Lahore, Summer 1993

Back then
the flurry of exchanging phone numbers on the last day of school
in the cool, airy verandas of the Convent,
the promises to call, get together, share homework notes,
the frantic goodbyes and goodlucks for three whole months

the indefatigable demands for the street seller’s corn,
roasted, plump and golden yellow still in its husk,
buried deep inside hot brackish sand of a wooden wheelbarrow,
and the pliancy of those pearly kernels in the hands of schoolchildren

those long days that started with a damp smell and parched air,
the cooler - a fan with a water tank - dry after spinning all night,
beckoning the garden hose to its cavernous metal belly, and
the abrasive call of the sabzi-wallah, onions! tomatoes! potatoes!

the thrill of insularity, the ritual of creating a cave
in a corner where the floor remained cool, away from the sun,
with quilts and blankets arranged on toppled cane furniture, and
inside, books arranged in neat rows alongside a plate of sliced mangoes

the arrival of cousins and grandmother,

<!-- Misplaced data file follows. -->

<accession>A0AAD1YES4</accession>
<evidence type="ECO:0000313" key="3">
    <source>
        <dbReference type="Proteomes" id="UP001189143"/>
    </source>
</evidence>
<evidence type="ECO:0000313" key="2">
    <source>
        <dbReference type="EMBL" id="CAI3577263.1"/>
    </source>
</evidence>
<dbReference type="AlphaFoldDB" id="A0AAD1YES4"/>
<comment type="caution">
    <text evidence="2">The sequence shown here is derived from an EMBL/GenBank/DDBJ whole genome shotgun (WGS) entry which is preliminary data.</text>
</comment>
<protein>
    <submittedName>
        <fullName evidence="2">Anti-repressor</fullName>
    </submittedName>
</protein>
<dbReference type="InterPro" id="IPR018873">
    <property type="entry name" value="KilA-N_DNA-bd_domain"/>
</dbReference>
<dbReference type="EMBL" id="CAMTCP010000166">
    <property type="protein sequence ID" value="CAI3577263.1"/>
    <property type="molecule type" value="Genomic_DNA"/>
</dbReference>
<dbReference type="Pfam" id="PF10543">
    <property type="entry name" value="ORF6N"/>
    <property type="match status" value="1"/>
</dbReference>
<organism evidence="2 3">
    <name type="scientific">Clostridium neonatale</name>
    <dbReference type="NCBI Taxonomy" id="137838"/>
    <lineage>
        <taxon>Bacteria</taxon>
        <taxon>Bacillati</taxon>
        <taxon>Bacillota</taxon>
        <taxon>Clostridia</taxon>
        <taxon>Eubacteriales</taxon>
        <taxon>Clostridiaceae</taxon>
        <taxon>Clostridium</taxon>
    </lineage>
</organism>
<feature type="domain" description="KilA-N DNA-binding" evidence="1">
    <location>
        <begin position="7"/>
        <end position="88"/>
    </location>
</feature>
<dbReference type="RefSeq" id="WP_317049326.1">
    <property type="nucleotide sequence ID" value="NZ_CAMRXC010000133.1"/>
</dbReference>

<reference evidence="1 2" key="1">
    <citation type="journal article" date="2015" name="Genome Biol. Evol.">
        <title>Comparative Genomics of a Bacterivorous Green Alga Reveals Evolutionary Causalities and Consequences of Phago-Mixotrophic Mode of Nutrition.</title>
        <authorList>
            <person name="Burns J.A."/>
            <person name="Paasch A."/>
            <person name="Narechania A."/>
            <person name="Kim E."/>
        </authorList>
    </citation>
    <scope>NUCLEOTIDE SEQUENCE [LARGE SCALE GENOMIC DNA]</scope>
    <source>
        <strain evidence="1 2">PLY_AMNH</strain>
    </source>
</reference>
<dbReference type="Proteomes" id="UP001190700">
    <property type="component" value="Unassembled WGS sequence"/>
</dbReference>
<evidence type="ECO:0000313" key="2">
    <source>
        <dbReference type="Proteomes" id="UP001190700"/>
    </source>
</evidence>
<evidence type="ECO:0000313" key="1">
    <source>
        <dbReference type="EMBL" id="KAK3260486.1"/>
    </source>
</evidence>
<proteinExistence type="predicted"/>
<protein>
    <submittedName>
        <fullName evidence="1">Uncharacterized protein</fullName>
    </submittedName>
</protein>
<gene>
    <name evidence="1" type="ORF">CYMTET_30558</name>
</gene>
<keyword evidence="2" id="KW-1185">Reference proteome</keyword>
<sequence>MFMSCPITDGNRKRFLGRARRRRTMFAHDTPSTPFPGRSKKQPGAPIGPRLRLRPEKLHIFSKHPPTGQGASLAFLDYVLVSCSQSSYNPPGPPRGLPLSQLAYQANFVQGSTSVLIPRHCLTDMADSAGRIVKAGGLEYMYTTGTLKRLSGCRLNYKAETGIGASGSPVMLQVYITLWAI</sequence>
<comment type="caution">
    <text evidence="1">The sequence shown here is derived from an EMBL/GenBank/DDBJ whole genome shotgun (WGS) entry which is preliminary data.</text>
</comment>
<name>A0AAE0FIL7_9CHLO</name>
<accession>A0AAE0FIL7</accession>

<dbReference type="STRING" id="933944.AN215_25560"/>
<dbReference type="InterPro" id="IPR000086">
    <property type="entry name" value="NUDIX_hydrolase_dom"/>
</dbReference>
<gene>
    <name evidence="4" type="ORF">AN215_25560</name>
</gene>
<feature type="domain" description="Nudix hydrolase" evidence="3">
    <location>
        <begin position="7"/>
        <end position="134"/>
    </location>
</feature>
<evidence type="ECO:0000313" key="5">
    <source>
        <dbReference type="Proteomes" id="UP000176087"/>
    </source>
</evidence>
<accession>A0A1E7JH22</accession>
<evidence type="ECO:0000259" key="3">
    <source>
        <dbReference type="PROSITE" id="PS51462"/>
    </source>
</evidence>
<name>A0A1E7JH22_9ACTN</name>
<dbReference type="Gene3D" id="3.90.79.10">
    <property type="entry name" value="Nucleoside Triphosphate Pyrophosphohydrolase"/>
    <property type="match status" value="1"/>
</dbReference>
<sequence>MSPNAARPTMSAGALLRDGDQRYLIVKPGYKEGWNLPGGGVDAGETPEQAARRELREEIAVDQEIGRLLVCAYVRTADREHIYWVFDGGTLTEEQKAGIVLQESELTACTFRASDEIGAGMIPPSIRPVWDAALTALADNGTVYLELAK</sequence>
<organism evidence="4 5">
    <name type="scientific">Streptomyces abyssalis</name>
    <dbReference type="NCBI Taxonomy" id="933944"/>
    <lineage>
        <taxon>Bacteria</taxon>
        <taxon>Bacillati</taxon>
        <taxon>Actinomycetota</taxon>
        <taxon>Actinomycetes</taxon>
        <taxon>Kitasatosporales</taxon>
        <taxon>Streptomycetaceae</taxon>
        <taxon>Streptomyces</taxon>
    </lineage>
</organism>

the children clutching small bags of salted jamun,
their fingertips, tongues, lips stained purple with the juice,
and Nani unearthing a small bundle of money from a hidden pocket

the pleasure of new textbooks, fountain pens, glass inkpots
mastering the meticulous art of creating dust jackets out of khaki paper,
displaying superior penmanship in the creation of each label -
name: noorulain noor, class: 4B, subject: social studies

that never-ending summer, the barefoot dances in monsoon rain,
the yearning to be austere once more, uniform, sash, school bag,
to while away the last period under the drone of ceiling fans,
heavy-limbed, droopy-eyed, the pen slipping from a slack grip

Back then

blithe laughter, which twenty years hence, has metamorphosed,
become guarded, restrained; the season, too, liberally forgotten,
and in the crevasses of memory transformed somehow -
ephemeral, magical, miraculous

About the Author: Noorulain Noor is a clinical researcher at Stanford University and the Associate Editor of Papercuts. Papercuts is a publication of Desi Writers' Lounge, an online writing community for emerging South Asian writers, run entirely on a voluntary basis. Her work has appeared in ARDOR literary magazine, The Bangalore Review, Apeiron Review, Clapboard House, and other journals. Raised in Lahore, Pakistan, Noorulain now lives in the San Francisco Bay Area, where she leads poetry workshops, blogs, and writes on the broad themes of identity, multiculturalism, and the immigrant experience.
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